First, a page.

Keeping our guard up

Published January 31, 2021, 12:05 AM

by Senator Sonny Angara


Senator Sonny Angara

Now that vaccines against the COVID-19 virus will soon be available, some may think we can finally lower our guard and put the pandemic behind us. But it’s very possible that this mindset is what’s driving the recent uptake in new cases in the country.  Just last Wednesday, for instance, more than 2,200 new cases were recorded, accounting for the largest single-day increase since November 8 last year.

Utmost caution and care are still necessary, especially with the rise of new variants of the virus around the world. The most infamous, named B117, was first identified in the United Kingdom (UK) last November. It is said to be up to 70% more contagious and poses a mortality risk 30% higher than the baseline. Health officials in the United States are now saying that this may become the dominant version of the virus in the United States by March.

This variant has already been found in 45 countries, and unfortunately, that number includes the Philippines. Early this January, a Filipino who flew in from the United Arab Emirates tested positive. Further analysis by the Philippine Genome Center later found that he was carrying the more virulent version.

The UK strain has also reached Samoki village in Bontoc, Mountain Province. A lockdown is currently in place there, and will most likely be extended, as 11 people have been diagnosed so far as infected.  Our health officials are still figuring out how the variant showed up in the area, suggesting that testing capacity and epidemiological surveillance still needs to be ramped up outside of Metro Manila.

Given the rise of the new strains, there have been some questions about how effective the vaccines now available would be. Experts say that it’s very unlikely that the current vaccines will be ineffective against the new strains. But as recent article in The Atlantic suggested,  if COVID-19 cases around the world remain high, that means the virus goes through trillions of generations each minute, making adaptations inevitable. And unless infection rates are brought down, the virus could very well evolve to circumvent current vaccines.

So in the face of all these developments, what should we do? It seems that the tried-and-true methods are still the best. Physical distancing is still important, with a minimum of 6 feet; masks should now be worn even indoors, if possible; and proper handwashing must be done frequently.  One should also avoid crowds, be it indoors or out.

And what about those among us—such as myself—who have survived a bout with COVID-19? It turns out that we could still become carriers, with the virus staying in our noses or throats, to be passed on to those who have no immunity. And there is also a possibility that for some COVID-19 survivors, the immunity will only last for around five months.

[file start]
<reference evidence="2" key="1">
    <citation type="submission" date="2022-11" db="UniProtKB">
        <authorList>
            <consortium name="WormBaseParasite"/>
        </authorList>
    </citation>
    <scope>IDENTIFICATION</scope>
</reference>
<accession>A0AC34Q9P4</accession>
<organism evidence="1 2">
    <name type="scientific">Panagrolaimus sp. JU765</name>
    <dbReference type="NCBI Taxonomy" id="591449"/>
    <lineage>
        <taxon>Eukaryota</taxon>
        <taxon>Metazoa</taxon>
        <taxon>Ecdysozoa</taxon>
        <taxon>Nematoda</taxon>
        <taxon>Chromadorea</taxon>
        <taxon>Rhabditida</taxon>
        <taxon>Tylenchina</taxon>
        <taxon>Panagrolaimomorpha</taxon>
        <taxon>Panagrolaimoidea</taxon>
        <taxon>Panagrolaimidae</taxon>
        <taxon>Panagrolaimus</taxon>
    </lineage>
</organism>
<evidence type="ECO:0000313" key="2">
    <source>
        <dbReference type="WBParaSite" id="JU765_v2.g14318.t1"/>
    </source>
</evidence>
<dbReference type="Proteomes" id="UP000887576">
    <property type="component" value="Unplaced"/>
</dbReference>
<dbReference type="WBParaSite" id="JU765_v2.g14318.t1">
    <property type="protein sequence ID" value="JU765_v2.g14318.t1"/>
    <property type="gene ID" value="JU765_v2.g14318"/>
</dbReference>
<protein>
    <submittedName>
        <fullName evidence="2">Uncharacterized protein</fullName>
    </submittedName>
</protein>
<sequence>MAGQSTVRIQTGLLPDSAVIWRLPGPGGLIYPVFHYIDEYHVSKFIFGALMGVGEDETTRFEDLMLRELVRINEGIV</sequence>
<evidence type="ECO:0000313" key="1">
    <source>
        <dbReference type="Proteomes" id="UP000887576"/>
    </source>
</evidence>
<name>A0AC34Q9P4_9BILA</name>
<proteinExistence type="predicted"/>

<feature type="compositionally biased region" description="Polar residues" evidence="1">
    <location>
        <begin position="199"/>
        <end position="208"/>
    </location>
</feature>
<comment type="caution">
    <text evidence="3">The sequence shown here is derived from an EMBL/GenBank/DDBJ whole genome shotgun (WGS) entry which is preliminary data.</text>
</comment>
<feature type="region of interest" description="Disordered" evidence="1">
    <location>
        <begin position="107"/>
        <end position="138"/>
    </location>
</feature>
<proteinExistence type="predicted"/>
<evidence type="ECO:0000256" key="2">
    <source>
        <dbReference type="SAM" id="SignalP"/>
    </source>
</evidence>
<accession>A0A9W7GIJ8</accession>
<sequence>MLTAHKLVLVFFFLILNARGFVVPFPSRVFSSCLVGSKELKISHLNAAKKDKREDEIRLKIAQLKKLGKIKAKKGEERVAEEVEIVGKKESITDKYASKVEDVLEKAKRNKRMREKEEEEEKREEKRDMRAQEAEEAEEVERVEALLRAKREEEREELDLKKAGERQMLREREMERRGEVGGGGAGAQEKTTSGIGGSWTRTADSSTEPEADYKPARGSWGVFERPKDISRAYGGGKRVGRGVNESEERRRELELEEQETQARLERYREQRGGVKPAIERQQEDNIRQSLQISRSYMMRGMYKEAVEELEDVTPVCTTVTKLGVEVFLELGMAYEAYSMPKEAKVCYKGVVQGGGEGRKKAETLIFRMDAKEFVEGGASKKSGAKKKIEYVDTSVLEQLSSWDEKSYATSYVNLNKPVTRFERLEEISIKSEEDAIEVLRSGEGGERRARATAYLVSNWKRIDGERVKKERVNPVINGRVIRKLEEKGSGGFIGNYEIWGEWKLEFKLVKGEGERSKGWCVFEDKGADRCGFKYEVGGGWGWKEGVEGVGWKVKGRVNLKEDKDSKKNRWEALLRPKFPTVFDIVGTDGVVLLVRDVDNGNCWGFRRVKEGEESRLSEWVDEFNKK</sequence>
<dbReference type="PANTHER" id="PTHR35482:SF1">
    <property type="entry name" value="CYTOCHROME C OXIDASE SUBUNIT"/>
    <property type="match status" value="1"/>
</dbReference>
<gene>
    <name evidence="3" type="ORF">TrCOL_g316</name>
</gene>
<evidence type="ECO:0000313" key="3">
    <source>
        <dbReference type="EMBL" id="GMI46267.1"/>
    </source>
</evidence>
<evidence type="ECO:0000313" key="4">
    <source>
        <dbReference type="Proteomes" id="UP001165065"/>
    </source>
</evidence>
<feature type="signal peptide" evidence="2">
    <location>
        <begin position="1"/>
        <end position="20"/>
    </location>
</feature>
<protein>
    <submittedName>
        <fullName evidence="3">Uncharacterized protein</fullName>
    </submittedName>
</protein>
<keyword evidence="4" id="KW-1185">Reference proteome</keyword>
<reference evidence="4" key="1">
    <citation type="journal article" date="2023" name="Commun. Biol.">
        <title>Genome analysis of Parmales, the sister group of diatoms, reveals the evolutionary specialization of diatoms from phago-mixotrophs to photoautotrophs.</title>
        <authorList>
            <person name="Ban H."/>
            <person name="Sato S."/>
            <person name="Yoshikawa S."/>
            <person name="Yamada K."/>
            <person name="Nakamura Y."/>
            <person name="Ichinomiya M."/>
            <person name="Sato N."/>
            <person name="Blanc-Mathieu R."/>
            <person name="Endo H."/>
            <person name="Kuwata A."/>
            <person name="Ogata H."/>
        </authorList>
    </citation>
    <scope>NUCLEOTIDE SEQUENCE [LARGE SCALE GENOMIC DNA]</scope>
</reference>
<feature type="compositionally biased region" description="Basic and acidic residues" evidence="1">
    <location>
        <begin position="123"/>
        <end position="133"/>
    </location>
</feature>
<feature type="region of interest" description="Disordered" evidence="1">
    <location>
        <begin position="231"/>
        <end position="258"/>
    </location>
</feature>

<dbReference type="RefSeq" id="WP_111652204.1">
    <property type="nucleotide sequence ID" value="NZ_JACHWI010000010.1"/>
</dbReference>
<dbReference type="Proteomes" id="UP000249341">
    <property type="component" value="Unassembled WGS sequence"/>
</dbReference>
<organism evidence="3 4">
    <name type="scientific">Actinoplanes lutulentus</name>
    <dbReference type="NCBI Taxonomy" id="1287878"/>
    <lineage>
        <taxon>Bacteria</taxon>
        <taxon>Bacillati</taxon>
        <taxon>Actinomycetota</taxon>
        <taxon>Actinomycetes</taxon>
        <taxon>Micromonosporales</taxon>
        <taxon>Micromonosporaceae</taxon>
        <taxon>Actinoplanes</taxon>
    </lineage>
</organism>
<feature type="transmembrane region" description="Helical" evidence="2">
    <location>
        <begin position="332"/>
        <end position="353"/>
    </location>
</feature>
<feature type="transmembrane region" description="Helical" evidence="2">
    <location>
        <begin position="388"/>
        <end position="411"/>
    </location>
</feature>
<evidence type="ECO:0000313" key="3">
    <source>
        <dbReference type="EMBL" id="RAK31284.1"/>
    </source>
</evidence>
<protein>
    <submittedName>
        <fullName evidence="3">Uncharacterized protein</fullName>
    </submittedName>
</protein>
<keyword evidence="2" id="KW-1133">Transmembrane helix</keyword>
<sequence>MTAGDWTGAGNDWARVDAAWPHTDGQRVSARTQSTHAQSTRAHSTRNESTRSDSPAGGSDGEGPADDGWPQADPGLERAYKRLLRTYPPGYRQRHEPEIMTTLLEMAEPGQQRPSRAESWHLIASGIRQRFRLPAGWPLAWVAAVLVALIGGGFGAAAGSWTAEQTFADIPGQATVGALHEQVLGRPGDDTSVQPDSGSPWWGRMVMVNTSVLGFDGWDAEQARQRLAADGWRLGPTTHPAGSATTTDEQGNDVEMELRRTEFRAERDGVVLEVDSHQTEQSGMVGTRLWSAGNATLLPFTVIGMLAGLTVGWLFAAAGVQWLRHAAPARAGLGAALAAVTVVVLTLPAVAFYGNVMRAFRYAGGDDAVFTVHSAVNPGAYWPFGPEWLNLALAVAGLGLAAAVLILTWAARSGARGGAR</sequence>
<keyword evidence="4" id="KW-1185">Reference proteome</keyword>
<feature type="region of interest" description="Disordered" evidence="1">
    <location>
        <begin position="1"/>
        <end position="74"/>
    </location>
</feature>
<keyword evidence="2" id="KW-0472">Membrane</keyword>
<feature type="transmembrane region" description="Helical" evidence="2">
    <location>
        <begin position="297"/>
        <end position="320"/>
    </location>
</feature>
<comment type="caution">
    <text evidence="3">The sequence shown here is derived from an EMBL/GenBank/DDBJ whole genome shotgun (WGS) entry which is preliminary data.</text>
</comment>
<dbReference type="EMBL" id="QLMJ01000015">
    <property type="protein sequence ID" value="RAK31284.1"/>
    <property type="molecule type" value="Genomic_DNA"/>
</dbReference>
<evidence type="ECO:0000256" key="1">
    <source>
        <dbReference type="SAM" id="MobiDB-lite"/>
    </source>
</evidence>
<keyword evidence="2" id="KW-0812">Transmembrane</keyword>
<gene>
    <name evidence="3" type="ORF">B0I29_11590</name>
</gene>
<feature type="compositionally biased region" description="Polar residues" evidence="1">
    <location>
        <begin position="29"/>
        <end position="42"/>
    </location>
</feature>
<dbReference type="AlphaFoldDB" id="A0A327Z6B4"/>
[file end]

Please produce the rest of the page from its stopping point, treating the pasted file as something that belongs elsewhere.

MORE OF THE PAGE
Also, according to the United States’ Center for Disease Control and Prevention, we must remember that it will take a few weeks for any vaccination to help our bodies build up enough antibodies to fight off an infection. In other words, those who have already been infected and have recovered should still be vaccinated, if only to prevent the possibility of being reinfected.

In short, by remaining vigilant and continuing our quarantine and health protocols, we also reduce the opportunity for the virus to mutate into something more virulent. Of course, for many, this is no easy sacrifice to make. Many have no choice but to venture outside their homes to make a living and provide for their loved ones.  Our economy likewise needs all the activity it can get given that our GDP shrunk by 9.5 percent in 2020, as recently reported by the Philippine Statistics Authority (PSA).

We have now reached more than 500,000 COVID-19 cases in all, with around 30,000 active cases, and more than 10,000 dead from the disease. Unless we see the numbers go down, we cannot think we are out of the woods. Caution and common sense are critical if we want a decisive win against COVID-19.

Sen. Sonny Angara has been in public service for 16 years—nine years as Representative of the Lone District of Aurora, and seven as Senator. He has authored and sponsored more than 200 laws. He is currently serving his second term in the Senate.

E-mail: [email protected]| Facebook, Twitter & Instagram: @sonnyangara